Reduces the lock taken by db.fsyncLock() on a mongod instance by 1.


The db.fsyncLock() and db.fsyncUnlock() operations maintain a lock count. db.fsyncLock() increments the lock count, and db.fsyncUnlock() decrements the lock count.

To unlock a mongod instance for writes, the lock count must be zero. That is, for a given number of db.fsyncLock() operations, you must issue a corresponding number of db.fsyncUnlock() operations to unlock the instance for writes.

db.fsyncUnlock() is an administrative operation. Typically you will use db.fsyncUnlock() following a database backup operation.

db.fsyncUnlock() has the syntax:


The operation returns a document with the following fields:

info Information on the status of the operation.
lockCount (New in version 3.4) The number of locks remaining on the instance after the operation.
ok The status code.

The db.fsyncUnlock() method wraps the fsyncUnlock command.

Compatibility with WiredTiger

Changed in version 3.2: db.fsyncLock() can ensure that the data files do not change for MongoDB instances using either the MMAPv1 or the WiredTiger storage engines, thus providing consistency for the purposes of creating backups.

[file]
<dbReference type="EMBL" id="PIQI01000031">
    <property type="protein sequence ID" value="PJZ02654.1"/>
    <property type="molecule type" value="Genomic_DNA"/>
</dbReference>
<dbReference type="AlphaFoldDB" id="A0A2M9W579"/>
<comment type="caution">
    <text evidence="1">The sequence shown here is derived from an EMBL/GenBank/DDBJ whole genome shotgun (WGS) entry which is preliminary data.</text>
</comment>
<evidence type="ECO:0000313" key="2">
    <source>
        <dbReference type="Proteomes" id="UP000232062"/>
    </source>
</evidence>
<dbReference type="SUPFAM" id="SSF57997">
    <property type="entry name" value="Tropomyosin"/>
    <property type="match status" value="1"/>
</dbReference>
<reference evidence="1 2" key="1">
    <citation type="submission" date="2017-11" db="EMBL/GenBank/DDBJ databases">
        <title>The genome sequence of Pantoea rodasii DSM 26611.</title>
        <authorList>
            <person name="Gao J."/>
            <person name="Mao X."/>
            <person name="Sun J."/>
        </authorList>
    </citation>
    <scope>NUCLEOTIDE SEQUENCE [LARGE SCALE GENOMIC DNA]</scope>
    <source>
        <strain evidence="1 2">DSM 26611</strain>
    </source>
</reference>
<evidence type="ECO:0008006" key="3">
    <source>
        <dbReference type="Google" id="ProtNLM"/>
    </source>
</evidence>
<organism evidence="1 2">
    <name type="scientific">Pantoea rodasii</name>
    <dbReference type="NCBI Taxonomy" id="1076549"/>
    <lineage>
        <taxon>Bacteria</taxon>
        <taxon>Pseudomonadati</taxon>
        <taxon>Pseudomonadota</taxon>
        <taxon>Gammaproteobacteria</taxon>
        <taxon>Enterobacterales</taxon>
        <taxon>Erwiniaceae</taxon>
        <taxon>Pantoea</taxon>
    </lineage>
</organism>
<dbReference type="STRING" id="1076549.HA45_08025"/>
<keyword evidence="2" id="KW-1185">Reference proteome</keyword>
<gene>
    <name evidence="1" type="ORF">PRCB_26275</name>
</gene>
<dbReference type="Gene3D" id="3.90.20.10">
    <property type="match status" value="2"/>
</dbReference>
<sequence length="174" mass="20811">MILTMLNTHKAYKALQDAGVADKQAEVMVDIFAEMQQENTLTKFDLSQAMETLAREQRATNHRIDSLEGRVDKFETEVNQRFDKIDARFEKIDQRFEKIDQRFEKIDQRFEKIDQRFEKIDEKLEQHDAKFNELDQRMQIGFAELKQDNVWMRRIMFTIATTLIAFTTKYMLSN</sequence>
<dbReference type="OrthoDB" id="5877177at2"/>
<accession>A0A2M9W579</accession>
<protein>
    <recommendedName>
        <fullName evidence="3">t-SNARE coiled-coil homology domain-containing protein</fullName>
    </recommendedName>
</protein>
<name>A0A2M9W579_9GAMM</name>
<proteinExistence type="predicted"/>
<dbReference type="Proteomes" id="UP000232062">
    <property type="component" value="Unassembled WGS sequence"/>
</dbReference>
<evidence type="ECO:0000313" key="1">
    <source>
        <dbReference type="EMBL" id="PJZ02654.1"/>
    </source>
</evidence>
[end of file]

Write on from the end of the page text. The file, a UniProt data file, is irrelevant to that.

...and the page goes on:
In previous MongoDB versions, db.fsyncLock() cannot guarantee a consistent set of files for low-level backups (e.g. via file copy cp, scp, tar) for WiredTiger.


Consider a situation where db.fsyncLock() has been issued two times. The following db.fsyncUnlock() operation reduces the locks taken by db.fsyncLock() by 1:


The operation returns the following document:

{ "info" : "fsyncUnlock completed", "lockCount" : NumberLong(1), "ok" : 1 }

As the lockCount is greater than 0, the mongod instance is locked against writes. To unlock the instance for writes, run db.fsyncLock() again:


The operation returns the following document:

{ "info" : "fsyncUnlock completed", "lockCount" : NumberLong(0), "ok" : 1 }

The mongod instance is unlocked for writes.